By Mohammed Alnaas
Translated by Nashwa Nasreldin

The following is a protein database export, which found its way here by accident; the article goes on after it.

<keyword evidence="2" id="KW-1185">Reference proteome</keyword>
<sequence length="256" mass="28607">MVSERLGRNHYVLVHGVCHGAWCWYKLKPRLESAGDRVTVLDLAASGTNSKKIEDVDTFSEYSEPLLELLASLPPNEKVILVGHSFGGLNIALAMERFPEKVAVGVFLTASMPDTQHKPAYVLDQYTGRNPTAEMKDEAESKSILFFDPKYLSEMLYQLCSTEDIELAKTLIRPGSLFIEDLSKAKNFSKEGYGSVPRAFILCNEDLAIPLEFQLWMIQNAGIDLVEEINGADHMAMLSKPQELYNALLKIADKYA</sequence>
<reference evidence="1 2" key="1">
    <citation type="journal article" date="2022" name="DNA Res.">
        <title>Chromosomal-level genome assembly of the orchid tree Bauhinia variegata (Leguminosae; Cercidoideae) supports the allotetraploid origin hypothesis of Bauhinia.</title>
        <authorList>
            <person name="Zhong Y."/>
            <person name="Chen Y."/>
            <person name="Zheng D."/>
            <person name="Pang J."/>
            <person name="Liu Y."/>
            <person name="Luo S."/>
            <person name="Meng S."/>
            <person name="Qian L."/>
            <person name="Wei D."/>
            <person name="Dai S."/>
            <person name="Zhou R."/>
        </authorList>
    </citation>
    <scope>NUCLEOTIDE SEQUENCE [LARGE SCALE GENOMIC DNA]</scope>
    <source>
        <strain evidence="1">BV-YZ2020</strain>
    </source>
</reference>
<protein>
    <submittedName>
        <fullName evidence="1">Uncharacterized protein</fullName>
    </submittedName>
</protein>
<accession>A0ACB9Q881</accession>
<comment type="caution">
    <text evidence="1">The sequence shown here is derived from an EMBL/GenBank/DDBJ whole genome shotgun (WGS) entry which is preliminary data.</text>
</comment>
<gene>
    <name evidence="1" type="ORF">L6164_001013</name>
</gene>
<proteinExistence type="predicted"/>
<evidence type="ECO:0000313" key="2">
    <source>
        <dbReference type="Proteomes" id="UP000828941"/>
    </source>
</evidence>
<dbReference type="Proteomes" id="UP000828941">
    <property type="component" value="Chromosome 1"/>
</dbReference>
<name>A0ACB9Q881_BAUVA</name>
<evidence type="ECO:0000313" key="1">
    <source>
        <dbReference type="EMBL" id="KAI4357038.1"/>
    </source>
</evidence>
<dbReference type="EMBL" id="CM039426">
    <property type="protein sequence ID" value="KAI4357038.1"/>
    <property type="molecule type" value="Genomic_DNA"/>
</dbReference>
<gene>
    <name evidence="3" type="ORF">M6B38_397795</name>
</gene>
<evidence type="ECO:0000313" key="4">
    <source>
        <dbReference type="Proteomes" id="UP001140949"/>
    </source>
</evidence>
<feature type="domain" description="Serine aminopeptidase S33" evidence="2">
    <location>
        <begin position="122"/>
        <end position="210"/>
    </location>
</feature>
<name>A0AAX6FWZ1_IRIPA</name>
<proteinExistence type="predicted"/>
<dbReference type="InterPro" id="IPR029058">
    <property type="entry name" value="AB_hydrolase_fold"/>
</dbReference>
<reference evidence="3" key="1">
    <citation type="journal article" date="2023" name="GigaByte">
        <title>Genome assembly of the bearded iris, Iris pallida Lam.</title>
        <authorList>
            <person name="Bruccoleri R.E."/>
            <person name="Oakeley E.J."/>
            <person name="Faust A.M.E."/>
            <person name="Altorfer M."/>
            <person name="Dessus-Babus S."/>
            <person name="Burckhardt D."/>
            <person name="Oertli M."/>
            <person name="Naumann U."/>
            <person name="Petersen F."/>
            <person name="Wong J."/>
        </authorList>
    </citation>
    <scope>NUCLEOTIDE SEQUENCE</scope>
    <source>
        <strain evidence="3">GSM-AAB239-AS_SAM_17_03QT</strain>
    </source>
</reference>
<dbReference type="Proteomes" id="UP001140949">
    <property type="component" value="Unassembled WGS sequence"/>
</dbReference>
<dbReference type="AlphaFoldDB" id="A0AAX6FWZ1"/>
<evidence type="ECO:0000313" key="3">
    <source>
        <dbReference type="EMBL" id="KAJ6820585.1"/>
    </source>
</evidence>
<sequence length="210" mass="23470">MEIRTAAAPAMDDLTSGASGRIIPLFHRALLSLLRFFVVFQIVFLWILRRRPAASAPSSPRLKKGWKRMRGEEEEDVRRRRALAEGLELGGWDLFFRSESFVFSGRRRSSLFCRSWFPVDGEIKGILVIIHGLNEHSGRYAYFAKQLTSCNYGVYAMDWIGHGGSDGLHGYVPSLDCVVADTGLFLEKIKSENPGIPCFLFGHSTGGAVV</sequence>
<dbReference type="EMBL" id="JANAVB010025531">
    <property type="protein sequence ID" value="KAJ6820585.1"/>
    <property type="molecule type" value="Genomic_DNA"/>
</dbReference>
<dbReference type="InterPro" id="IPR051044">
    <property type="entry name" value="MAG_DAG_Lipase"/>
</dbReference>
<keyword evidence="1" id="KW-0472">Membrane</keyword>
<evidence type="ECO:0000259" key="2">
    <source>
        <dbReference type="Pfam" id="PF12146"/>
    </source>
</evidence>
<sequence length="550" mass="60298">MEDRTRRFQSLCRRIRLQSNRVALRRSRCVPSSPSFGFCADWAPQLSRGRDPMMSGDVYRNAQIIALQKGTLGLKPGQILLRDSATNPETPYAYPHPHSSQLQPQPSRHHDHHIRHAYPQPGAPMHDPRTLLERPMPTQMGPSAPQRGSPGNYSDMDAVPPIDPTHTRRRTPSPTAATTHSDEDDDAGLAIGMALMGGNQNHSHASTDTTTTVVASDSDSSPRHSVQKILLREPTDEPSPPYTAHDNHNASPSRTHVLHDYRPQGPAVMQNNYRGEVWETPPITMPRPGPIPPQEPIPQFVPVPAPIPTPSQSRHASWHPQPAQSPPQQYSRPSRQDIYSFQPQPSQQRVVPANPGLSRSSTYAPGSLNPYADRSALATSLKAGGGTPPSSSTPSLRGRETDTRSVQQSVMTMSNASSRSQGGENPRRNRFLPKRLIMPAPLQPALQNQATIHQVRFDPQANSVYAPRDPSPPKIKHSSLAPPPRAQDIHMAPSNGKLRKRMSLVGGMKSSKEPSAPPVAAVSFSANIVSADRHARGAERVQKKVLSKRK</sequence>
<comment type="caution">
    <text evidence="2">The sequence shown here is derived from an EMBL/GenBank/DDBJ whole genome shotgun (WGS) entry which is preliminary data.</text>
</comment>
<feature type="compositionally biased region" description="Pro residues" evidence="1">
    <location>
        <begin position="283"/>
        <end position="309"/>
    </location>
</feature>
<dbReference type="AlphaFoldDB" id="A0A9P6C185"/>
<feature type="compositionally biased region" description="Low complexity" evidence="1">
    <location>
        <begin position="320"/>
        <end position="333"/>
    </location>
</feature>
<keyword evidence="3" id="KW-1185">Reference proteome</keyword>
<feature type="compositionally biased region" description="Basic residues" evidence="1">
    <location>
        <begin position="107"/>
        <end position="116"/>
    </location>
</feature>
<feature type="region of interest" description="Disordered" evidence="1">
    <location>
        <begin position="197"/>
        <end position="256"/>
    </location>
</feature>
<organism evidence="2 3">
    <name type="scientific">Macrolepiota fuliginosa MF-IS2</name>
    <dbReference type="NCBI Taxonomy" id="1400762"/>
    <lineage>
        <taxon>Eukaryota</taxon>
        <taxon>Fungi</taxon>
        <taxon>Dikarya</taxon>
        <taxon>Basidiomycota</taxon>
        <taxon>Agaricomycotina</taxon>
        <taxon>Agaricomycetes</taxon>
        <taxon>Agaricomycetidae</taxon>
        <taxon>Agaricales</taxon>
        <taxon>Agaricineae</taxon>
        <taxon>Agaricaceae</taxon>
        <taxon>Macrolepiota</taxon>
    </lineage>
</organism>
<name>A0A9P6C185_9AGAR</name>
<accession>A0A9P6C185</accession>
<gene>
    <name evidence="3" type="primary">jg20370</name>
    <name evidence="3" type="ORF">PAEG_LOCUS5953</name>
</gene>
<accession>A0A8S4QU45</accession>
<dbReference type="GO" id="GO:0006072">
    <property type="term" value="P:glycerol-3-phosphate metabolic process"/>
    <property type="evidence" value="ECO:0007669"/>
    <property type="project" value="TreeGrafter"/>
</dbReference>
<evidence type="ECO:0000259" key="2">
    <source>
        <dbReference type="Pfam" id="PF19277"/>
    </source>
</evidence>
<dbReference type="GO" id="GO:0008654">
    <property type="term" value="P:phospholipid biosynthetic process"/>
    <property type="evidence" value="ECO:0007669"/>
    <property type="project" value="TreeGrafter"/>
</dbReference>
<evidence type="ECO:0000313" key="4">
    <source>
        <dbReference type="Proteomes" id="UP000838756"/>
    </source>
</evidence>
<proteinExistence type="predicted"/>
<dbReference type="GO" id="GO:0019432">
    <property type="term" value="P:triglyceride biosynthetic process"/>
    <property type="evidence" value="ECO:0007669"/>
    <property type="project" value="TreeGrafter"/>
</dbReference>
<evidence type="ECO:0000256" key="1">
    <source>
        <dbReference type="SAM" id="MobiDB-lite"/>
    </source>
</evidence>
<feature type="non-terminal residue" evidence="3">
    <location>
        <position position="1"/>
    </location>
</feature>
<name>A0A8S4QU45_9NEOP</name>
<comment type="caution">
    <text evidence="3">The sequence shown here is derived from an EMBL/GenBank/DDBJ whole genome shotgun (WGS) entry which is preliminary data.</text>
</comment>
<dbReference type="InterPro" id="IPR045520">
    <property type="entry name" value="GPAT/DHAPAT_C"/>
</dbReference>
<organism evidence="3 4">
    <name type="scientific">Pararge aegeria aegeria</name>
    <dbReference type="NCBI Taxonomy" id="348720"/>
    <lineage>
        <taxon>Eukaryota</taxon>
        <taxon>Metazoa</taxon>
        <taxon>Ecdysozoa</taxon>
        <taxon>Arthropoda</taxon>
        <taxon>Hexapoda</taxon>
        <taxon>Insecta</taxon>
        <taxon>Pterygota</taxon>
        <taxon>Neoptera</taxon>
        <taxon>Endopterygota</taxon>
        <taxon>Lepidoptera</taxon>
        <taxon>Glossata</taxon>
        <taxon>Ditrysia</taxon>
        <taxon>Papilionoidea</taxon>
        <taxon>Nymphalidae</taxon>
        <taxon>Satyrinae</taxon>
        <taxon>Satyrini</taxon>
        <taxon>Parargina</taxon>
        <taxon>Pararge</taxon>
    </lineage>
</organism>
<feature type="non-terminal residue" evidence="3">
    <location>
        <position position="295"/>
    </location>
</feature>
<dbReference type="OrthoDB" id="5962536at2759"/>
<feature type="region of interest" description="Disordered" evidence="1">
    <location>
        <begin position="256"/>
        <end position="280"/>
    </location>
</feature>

My relationship with bread is long and troubled, just like my relationship with writing, although it’s a connection that stems from my early childhood. When I was young, I used to carry trayfuls of kahk and magroudh to the Golden Sheaf bakery in eastern Tripoli, which was owned by one of our neighbours, so they would bake them for us in their large ovens. When I would go into the bakery, I would see rows of all kinds of dough, ready to be placed in the oven. I would stand there, held in the thrall of this complex procedure, basking in the heat of the oven beside me, breathing in the wafting aroma of bread. I would eat some of it on the way home, taking care not to drop it onto the ground so it wouldn’t be “sniffed by the devil” and become inedible, as my mother used to warn me: “If it falls on the ground, pick it up very quickly, brush off the dirt and say: now God smelled it. Then you should kiss it and pass it over your forehead.” This, she used to say, would negate the sniffing of the devil. I held this bread so dear to me; it was the most special of foods. Summers and winters went by, until one summer I discovered the bread of another country. It was on a family trip to Testour, a town in the north of Tunisia and it was there, that summer, that I was introduced to my first baguette, and my first casse-crout.